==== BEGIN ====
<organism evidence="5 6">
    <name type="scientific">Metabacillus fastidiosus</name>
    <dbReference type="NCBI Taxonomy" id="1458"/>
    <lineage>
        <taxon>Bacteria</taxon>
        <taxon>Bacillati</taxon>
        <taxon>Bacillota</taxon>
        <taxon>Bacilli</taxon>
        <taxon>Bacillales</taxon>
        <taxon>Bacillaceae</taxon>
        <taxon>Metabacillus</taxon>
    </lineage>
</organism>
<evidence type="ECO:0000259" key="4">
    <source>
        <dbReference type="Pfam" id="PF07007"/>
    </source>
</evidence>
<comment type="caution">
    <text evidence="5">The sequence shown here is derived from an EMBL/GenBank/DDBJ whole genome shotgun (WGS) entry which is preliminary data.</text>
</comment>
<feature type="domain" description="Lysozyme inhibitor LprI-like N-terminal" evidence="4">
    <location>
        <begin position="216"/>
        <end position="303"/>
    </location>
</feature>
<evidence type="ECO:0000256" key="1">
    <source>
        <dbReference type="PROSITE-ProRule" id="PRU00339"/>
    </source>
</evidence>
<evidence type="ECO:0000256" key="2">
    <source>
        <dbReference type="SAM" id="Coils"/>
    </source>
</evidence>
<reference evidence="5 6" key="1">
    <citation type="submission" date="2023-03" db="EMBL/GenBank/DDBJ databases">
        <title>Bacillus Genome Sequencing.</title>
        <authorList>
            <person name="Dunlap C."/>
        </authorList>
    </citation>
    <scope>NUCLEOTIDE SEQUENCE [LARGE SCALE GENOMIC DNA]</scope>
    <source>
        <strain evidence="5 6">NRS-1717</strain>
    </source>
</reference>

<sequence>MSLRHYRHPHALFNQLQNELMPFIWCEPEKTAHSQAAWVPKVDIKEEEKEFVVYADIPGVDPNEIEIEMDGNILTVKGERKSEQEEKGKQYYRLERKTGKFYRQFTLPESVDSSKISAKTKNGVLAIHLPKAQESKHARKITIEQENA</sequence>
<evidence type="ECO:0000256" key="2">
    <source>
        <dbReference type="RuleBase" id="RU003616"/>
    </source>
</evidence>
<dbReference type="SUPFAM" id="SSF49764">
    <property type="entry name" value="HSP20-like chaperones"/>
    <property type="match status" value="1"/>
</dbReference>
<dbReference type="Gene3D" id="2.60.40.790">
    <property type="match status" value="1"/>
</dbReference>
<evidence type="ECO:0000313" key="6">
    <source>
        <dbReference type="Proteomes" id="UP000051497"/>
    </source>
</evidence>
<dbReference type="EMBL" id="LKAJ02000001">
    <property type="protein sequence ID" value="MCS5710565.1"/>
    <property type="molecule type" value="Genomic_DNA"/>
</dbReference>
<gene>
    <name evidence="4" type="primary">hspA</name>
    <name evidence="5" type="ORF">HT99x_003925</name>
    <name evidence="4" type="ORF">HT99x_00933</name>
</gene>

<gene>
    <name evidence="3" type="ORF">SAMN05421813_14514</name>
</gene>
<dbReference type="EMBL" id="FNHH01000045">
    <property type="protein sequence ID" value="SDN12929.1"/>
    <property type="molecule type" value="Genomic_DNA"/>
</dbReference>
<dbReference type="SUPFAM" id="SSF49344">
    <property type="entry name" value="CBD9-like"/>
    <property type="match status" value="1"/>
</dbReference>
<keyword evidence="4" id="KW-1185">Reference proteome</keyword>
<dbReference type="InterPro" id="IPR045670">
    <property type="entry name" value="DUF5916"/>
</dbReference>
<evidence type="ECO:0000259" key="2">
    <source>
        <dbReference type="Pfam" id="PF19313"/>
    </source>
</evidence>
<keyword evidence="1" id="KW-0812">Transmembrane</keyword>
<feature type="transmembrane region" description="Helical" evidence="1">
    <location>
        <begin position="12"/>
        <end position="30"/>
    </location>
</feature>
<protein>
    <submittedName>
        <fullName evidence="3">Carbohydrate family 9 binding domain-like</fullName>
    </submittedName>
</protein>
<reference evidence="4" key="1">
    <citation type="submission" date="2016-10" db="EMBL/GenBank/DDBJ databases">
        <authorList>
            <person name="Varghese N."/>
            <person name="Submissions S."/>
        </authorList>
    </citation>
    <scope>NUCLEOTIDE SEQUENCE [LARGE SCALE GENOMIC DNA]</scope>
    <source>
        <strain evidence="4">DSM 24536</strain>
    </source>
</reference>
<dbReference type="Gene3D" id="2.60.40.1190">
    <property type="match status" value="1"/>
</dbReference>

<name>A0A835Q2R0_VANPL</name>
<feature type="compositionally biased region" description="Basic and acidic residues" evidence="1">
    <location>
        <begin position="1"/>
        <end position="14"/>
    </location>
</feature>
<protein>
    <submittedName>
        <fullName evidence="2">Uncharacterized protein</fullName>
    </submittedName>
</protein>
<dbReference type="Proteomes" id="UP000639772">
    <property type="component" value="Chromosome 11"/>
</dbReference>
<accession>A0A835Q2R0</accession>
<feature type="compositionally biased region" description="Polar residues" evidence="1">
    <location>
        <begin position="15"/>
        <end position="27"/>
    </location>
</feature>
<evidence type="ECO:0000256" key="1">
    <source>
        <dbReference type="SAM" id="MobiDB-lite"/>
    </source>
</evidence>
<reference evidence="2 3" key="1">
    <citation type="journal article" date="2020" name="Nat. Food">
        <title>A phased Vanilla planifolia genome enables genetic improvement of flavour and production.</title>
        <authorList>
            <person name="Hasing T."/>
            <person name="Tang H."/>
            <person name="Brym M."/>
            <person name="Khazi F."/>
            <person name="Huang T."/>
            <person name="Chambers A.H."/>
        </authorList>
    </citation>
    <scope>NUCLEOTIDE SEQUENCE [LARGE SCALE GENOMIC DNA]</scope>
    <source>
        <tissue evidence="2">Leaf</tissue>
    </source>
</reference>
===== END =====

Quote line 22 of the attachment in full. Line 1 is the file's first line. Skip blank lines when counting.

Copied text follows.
<feature type="domain" description="Lysozyme inhibitor LprI-like N-terminal" evidence="4">